Parks in Plats Causing Problems

This office gets calls all the time about the legal rights or prohibitions involving platted parks in subdivisions. Unfortunately, there are no easy answers. A new Court of Appeals decision highlights the issue.

In Virginia Park Subdivision Association v Hair, the park-side lot owners had a dispute with the back-lot owners in the small subdivision on Walled Lake in Oakland County. The owners of Lots 12, 13, 14, and 15 claimed that the rest of subdivision could not use the park land to install docks and moor boats. The rest of the subdivision claimed equal rights.

The 1918 plat read that  the “park as shown on said plat [is] hereby dedicated to the use of lot owners only.” It explains nothing more. Being a nearly 100 years old plat, the original creators of the subdivision are long since deceased.

This vague language and the age of most up-north and lake-side plats is extremely common in neighborhood disputes like these.

Even more unique, no parcel is adjacent to the water’s edge, which is traditionally the way for determining who has riparian or littoral rights. See 2000 Baum Family Trust v Babel, 488 Mich 136, 143 (2010) (owners of riparian land hold certain exclusive rights, including “the right to erect and
maintain docks, as well as to permanently anchor boats off the shore.”); see also  Morse v Colitti, 896 NW2d 15, 22 (Mich Ct App 2016). (Full disclosure, this law office represents Mr. and Mrs. Colitti).

Therein lies the rub.

The trial court, in a spectacularly surprising decision, held that none of the lot owners have riparian rights. An appeal ensued.

From my point of view, if there had been no dedication, then the case would have been an easy one–the trial court would have been right in that none of the lots owners (unless they had a deed to the park) owned the property.

But it is never that easy.

The three judge panel correctly explained that “the interposition of a fee title between upland and water (i.e. the existence of someone else’s land) destroys riparian rights, or rather transfers them to the interposing owner.” However, Michigan law has created a slew of unclear exceptions to this rule, including for highways or a walking path. This is because attorneys for property owners closer to the water have tried to create more exceptions. In this case, there is a park.

The law on the interposing “park” is less than clear. The problem currently is that court cases keep going in different directions. Sometimes a panel of judges find that the existence of a park is similar to a walkway or highway, sometimes they do not.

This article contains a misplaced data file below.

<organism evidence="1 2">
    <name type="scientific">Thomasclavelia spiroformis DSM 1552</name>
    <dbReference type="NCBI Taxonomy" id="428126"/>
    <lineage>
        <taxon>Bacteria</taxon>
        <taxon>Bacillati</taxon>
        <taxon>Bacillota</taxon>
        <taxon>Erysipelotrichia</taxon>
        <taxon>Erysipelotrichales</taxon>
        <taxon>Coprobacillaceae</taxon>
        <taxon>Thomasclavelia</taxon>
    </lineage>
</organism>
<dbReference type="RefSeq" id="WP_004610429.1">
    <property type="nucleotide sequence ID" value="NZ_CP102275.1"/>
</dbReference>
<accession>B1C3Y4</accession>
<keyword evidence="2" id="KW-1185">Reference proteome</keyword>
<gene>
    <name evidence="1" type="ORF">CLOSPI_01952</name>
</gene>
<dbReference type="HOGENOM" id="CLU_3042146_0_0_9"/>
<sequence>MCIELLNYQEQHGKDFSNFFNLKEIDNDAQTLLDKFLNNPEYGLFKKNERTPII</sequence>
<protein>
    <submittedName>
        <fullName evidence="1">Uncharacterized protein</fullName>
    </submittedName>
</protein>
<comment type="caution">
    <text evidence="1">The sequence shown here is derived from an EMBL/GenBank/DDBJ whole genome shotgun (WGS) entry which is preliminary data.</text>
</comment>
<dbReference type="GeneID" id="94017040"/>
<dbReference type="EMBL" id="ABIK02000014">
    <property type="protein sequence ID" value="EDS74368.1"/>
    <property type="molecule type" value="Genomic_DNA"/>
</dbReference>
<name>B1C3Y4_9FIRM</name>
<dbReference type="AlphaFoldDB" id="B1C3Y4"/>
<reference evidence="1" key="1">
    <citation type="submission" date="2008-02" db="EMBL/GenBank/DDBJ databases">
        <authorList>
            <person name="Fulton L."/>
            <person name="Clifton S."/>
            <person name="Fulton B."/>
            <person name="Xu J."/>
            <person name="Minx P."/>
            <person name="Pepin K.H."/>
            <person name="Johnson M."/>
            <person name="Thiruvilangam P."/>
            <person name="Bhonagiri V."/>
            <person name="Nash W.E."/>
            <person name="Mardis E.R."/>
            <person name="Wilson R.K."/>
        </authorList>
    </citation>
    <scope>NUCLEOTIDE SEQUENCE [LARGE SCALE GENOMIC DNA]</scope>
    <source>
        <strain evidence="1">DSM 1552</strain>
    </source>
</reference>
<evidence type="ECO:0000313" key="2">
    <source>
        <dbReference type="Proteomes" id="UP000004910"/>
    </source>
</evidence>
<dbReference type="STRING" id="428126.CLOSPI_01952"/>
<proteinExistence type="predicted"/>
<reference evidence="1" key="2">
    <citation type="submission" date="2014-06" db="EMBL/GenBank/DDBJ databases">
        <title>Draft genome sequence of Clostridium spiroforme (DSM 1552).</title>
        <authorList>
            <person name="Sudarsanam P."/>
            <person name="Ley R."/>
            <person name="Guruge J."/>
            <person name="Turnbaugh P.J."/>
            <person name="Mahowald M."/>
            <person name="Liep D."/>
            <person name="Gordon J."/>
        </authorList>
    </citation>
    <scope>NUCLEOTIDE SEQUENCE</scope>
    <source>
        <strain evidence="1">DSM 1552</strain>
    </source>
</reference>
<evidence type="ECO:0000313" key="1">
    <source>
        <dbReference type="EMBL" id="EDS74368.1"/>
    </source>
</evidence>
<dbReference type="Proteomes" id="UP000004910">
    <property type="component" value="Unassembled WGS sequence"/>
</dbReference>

The reason, I believe, this legal madness continues is because the courts never focus on the key issue–who owns the land abutting the lake. Attorneys for the lots owners closer to, but not on, the water conveniently “forget” that key point. Riparian rights run to the owner of the waterfront property, which can be shared with a whole neighborhood via a dedication or an easement. Moreover, prescriptive rights can come into play too.

In this case, the panel decided not to decide and sent it back for more argument in the trial court. Cases like these are important because the trial judge’s decision could literally destroy tens or hundreds of thousands of dollars of property value for the backlotters.

My advice to you (if you are in these kinds of legal fights) is do not hire a general practice attorney; get a riparian rights attorney who specializes in the nuanced understanding of Michigan water law.

Michigan is a Water Wonderland has posted a unique story involving water usage in Michigan. For the recent ten year span, Michigan residential and commercial users consumed 38.5 trillion gallons of water from the Great Lakes. In perspective that’s about 59 million Olympic swimming pools. The Great Lakes (not including underground water sources) has about 6,000,000,000,000,000 gallons of water.

Big thanks to the continental ice glacier for this sweet quality of life resource. Such a resource provides the legal “riparian” right to extract water for domestic (i.e. household) use.